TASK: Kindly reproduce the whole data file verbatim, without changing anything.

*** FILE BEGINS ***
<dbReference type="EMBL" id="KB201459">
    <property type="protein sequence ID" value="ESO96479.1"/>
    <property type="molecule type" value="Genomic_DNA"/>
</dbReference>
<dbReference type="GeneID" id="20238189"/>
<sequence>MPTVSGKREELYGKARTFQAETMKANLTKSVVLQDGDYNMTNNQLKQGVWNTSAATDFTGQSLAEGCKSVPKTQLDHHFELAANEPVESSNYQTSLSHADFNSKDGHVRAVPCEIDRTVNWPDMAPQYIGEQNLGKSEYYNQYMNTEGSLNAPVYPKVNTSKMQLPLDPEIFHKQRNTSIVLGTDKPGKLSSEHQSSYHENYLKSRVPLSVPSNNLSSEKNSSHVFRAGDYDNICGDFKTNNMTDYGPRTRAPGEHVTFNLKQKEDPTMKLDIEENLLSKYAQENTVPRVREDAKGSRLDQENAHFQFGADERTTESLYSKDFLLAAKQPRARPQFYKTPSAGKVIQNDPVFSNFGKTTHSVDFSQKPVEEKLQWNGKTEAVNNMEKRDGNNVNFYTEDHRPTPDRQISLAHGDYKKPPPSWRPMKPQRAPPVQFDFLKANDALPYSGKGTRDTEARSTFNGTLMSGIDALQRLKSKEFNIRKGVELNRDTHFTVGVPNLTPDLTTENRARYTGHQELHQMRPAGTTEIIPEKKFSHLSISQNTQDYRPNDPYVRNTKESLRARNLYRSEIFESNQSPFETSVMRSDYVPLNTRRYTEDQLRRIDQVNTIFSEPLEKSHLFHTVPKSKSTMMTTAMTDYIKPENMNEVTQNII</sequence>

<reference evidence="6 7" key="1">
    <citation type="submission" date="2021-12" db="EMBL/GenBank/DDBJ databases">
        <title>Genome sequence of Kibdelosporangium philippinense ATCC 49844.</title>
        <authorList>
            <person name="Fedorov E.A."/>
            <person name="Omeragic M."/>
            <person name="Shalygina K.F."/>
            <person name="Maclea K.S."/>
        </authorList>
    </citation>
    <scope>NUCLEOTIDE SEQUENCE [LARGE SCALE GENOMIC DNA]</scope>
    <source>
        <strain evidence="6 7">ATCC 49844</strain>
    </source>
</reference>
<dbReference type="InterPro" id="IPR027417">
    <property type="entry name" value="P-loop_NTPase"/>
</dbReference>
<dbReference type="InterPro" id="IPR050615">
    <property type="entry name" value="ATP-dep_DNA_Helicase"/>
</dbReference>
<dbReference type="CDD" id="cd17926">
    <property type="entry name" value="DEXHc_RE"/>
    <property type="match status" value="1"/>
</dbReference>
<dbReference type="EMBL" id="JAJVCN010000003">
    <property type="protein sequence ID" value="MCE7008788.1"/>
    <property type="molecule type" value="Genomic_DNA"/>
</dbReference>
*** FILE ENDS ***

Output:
<dbReference type="EMBL" id="KB201459">
    <property type="protein sequence ID" value="ESO96479.1"/>
    <property type="molecule type" value="Genomic_DNA"/>
</dbReference>
<dbReference type="GeneID" id="20238189"/>
<sequence>MPTVSGKREELYGKARTFQAETMKANLTKSVVLQDGDYNMTNNQLKQGVWNTSAATDFTGQSLAEGCKSVPKTQLDHHFELAANEPVESSNYQTSLSHADFNSKDGHVRAVPCEIDRTVNWPDMAPQYIGEQNLGKSEYYNQYMNTEGSLNAPVYPKVNTSKMQLPLDPEIFHKQRNTSIVLGTDKPGKLSSEHQSSYHENYLKSRVPLSVPSNNLSSEKNSSHVFRAGDYDNICGDFKTNNMTDYGPRTRAPGEHVTFNLKQKEDPTMKLDIEENLLSKYAQENTVPRVREDAKGSRLDQENAHFQFGADERTTESLYSKDFLLAAKQPRARPQFYKTPSAGKVIQNDPVFSNFGKTTHSVDFSQKPVEEKLQWNGKTEAVNNMEKRDGNNVNFYTEDHRPTPDRQISLAHGDYKKPPPSWRPMKPQRAPPVQFDFLKANDALPYSGKGTRDTEARSTFNGTLMSGIDALQRLKSKEFNIRKGVELNRDTHFTVGVPNLTPDLTTENRARYTGHQELHQMRPAGTTEIIPEKKFSHLSISQNTQDYRPNDPYVRNTKESLRARNLYRSEIFESNQSPFETSVMRSDYVPLNTRRYTEDQLRRIDQVNTIFSEPLEKSHLFHTVPKSKSTMMTTAMTDYIKPENMNEVTQNII</sequence>

<reference evidence="6 7" key="1">
    <citation type="submission" date="2021-12" db="EMBL/GenBank/DDBJ databases">
        <title>Genome sequence of Kibdelosporangium philippinense ATCC 49844.</title>
        <authorList>
            <person name="Fedorov E.A."/>
            <person name="Omeragic M."/>
            <person name="Shalygina K.F."/>
            <person name="Maclea K.S."/>
        </authorList>
    </citation>
    <scope>NUCLEOTIDE SEQUENCE [LARGE SCALE GENOMIC DNA]</scope>
    <source>
        <strain evidence="6 7">ATCC 49844</strain>
    </source>
</reference>
<dbReference type="InterPro" id="IPR027417">
    <property type="entry name" value="P-loop_NTPase"/>
</dbReference>
<dbReference type="InterPro" id="IPR050615">
    <property type="entry name" value="ATP-dep_DNA_Helicase"/>
</dbReference>
<dbReference type="CDD" id="cd17926">
    <property type="entry name" value="DEXHc_RE"/>
    <property type="match status" value="1"/>
</dbReference>
<dbReference type="EMBL" id="JAJVCN010000003">
    <property type="protein sequence ID" value="MCE7008788.1"/>
    <property type="molecule type" value="Genomic_DNA"/>
</dbReference>